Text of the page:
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About the Library: Dean John-Bauer Graham

This guide introduces you to the Houston Cole Library.

Dean John-Bauer Graham

Q & A with Dean Graham

Q: How did you get started working in libraries?

A: I started working in libraries as a student while working on my undergraduate degree at Auburn University. I had aspirations of being a history professor when I grew up but noticed in all of the books I was reading from these distinguished historians, that they first thanked their library and librarians. It was the information and the discovery of the knowledge that I was most interested in and thought that perhaps librarianship was a better career choice. Additionally, academic librarianship combined the two things that I was looking for most in a career; a service profession and working in a college or university setting. 

Q: What is your background?

A: My academic background is an undergraduate degree and Master’s degree in History, a Master’s of Library and Information Studies from The University of Alabama and doctoral work in Higher Education Administration. My “other” background is I’m a military brat that luckily ended up in Gadsden, Alabama many moon’s ago. I was fortunate to be given a chance by the former administration to come to work at JSU as an evening circulation assistant in our library in 1997 and the rest, as they say, is history.

Q: What do you do in your role as … at the Library?

A: I am a Professor and Dean of Library Services. I am responsible for our 16 faculty members and 18 staff members, the building, its collections and all library services (but not the coffee shop, please send those inquires to campus dining).

Q: What is your favorite thing about (or most memorable experience) working at the Houston Cole Library?

A: Being able to be a part of an academic support unit that cares for not only the entire University but the entire community as well, in addition to being surrounded with dedicated faculty and staff that share my passion and commitment to service has been the most gratifying experience.  Having their trust to lead the unit is one of my most cherished things.

Q: What do you like to do when you are not working?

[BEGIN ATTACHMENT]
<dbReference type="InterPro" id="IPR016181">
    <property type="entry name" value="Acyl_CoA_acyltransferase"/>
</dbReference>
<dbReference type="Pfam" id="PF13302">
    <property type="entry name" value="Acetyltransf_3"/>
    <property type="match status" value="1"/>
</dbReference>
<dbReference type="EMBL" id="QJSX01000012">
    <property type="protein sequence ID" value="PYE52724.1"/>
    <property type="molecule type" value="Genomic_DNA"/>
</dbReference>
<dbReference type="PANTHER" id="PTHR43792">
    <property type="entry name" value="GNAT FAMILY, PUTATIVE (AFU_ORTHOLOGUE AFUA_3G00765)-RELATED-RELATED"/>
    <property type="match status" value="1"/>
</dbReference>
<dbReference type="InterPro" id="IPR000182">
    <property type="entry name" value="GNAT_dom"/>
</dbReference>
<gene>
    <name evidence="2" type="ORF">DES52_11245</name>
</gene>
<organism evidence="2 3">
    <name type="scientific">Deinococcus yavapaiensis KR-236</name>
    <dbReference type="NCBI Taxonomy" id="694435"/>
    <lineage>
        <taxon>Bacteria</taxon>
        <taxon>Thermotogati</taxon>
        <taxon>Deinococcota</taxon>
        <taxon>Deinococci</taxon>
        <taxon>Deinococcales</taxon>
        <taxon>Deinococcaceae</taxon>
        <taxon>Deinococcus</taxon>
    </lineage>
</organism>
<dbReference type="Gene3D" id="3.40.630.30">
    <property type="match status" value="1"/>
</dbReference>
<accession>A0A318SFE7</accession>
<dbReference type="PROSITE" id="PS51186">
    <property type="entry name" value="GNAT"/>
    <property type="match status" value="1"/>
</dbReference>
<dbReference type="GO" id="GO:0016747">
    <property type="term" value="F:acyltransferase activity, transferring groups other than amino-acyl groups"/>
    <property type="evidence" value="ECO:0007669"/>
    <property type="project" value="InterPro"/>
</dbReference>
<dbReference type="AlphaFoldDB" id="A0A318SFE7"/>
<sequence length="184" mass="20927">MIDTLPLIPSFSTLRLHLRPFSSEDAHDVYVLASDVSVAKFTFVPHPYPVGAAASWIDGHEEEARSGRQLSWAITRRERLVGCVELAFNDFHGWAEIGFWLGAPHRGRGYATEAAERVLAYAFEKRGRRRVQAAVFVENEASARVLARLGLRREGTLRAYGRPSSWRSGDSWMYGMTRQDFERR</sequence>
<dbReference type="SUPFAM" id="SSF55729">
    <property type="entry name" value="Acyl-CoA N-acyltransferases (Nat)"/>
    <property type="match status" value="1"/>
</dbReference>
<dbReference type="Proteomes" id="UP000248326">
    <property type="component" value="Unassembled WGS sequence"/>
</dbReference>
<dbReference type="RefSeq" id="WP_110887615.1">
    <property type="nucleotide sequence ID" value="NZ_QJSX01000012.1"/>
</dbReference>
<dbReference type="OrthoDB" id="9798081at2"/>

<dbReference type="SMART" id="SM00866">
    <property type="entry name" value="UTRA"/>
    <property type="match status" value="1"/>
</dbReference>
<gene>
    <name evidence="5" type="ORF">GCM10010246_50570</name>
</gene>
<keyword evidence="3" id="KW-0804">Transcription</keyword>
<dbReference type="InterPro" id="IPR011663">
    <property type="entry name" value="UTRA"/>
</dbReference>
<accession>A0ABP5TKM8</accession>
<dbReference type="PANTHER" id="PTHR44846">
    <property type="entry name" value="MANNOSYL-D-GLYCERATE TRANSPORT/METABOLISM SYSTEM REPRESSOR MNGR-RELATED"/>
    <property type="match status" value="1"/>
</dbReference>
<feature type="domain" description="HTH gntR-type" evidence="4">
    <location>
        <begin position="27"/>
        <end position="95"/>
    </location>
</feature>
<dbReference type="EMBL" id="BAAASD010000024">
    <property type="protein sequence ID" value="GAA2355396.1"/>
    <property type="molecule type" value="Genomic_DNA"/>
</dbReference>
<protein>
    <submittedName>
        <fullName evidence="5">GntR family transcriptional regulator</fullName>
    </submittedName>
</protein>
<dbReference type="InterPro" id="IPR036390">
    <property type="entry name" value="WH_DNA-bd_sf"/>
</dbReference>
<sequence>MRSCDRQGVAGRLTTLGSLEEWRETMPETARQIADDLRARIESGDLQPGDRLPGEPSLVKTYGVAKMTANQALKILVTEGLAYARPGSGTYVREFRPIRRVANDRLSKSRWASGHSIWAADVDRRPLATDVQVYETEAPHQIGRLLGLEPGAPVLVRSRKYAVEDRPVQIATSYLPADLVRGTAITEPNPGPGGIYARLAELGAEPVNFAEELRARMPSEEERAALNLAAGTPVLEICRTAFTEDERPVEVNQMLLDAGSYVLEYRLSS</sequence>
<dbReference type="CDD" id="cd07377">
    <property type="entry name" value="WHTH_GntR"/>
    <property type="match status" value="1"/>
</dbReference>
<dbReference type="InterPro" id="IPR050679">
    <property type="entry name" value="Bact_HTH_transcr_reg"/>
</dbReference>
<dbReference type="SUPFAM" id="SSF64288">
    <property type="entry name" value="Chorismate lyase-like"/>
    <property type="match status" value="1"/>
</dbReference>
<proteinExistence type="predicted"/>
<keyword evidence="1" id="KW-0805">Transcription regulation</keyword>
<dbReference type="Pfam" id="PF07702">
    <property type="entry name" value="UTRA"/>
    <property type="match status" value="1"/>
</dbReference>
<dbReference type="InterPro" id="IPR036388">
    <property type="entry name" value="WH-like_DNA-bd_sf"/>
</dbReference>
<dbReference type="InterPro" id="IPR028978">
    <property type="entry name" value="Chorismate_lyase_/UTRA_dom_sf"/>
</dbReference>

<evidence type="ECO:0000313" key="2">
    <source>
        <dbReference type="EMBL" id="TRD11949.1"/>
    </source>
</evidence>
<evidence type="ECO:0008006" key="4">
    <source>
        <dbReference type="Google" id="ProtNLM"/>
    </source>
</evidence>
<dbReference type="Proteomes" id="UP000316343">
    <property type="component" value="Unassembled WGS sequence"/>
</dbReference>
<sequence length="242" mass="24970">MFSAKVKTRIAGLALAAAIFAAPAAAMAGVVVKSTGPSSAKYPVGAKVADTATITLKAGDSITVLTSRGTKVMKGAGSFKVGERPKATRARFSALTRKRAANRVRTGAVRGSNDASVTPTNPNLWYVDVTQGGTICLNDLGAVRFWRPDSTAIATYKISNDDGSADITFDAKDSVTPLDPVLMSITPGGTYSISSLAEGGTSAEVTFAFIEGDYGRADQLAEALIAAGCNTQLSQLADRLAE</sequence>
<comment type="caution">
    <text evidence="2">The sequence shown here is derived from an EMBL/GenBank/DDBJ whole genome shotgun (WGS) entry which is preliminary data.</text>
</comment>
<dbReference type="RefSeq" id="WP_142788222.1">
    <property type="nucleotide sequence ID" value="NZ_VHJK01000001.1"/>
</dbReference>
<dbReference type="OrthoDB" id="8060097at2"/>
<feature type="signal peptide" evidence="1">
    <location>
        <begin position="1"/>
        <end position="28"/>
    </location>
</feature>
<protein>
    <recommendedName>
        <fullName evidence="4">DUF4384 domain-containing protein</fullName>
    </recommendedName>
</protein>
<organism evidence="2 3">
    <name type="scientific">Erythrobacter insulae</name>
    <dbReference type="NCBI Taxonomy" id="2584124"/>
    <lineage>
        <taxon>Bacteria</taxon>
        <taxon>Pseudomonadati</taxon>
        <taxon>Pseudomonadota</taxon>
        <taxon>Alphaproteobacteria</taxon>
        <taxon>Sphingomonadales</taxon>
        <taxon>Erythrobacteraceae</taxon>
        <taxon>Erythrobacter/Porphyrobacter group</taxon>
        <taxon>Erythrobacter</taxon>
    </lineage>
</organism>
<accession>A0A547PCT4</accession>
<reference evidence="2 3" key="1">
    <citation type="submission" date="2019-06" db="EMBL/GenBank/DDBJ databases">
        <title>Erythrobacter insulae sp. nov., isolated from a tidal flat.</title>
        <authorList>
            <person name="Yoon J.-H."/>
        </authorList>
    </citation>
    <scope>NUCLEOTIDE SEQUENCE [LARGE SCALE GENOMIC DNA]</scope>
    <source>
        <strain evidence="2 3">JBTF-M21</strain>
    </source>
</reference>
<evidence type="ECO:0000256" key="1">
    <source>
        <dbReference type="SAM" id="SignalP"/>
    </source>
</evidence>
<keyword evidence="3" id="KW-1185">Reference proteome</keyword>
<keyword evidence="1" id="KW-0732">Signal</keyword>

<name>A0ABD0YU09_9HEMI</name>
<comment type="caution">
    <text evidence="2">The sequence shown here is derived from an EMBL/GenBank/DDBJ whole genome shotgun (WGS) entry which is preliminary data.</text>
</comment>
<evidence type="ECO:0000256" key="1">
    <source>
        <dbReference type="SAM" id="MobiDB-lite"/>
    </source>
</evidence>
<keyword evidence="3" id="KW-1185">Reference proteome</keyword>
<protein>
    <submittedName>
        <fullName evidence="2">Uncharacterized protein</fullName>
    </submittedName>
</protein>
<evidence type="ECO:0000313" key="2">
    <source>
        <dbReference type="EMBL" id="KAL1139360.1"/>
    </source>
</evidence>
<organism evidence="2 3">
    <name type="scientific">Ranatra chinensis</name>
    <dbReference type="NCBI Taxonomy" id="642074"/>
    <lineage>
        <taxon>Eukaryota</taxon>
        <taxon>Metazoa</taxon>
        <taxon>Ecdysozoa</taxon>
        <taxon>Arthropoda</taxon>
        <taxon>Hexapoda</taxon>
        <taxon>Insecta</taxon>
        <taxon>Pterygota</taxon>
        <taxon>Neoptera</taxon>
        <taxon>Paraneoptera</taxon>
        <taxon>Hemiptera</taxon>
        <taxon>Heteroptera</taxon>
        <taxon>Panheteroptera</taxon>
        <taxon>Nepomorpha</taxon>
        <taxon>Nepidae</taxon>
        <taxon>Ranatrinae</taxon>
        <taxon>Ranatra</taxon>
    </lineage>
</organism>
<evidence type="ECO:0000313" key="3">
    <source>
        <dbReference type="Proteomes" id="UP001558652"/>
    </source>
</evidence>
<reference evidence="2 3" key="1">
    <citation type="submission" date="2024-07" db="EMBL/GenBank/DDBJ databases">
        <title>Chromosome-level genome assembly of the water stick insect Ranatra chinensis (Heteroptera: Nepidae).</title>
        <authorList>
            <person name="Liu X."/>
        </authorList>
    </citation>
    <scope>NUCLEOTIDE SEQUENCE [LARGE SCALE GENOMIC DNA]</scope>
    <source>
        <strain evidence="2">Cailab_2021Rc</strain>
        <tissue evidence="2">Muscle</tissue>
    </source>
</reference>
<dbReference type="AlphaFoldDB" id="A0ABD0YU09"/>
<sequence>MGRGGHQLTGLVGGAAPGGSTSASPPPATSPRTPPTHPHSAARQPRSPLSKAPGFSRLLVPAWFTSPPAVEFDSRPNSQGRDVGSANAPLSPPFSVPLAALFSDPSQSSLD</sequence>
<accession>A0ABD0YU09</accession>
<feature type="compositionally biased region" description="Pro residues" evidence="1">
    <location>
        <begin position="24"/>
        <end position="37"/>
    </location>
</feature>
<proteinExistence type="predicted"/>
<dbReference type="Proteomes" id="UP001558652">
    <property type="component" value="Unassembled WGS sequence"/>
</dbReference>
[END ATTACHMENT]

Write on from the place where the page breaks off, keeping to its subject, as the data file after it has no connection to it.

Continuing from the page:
A: I suppose the correct answer for a librarian would be “to read” but I actually enjoy other things besides my scholarly pursuits. I enjoy playing basketball (still) and spending as much time with family and friends as I possibly can.

Q: Describe yourself in three words.

A: An open book.

Q: What are some fun facts or interesting things you would like us to know about you?

A: I’m a sucker for Internet cat videos and have strange/eclectic taste in music, plus I can still slam a basketball (regulation size ball and 10 foot goal, I might add).

Q: In your own words… (tell us what you think about our profession, our Library, our University)

A: Our profession is needed now more than ever. I like to tell our students that because of the avalanche of information readily available with a few key strokes (or even voice commands); we (librarians) are needed to help dig you out from under the pile. Finding information, in this day and age, is no longer like finding a needle in a haystack, but rather finding a single straw of hay in a stack of needles. It can be dangerous. There is an old saying in the profession, there’s the stuff you know, and the stuff you know how to find. Our librarians specialize in the finding part. Our library is an awesome resource and as a “place” should be the hub of the campus. After all (to quote Shelby Foote) “A university is just a group of buildings gathered around a library.” Our University is at a crossroads, we have to work hard to establish our identity and regain our proper place as one of the best colleges (across all programs) in the Southeast. Establishing our identity doesn’t necessarily mean looking for a new image or “hook” but perhaps looking back to what we have done to make us great in the past and relying on those strengths.